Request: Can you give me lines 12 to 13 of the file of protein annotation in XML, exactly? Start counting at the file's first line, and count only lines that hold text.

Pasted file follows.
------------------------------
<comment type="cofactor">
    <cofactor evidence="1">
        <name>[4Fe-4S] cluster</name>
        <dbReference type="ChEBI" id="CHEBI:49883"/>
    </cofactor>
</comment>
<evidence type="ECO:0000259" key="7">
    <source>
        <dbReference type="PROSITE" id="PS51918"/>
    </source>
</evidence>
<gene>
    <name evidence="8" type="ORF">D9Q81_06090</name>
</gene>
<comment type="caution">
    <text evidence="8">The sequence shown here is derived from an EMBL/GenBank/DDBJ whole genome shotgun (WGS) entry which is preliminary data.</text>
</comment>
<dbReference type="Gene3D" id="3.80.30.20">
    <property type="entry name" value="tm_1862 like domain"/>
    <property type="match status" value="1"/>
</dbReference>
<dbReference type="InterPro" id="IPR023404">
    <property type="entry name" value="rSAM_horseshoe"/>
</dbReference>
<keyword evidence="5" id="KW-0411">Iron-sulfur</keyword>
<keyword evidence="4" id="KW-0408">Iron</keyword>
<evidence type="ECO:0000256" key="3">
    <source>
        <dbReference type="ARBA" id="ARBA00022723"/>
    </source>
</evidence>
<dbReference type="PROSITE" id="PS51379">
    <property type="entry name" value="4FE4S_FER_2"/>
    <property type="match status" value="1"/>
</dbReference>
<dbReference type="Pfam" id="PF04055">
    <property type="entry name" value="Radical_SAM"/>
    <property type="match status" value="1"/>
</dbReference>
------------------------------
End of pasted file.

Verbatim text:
<gene>
    <name evidence="8" type="ORF">D9Q81_06090</name>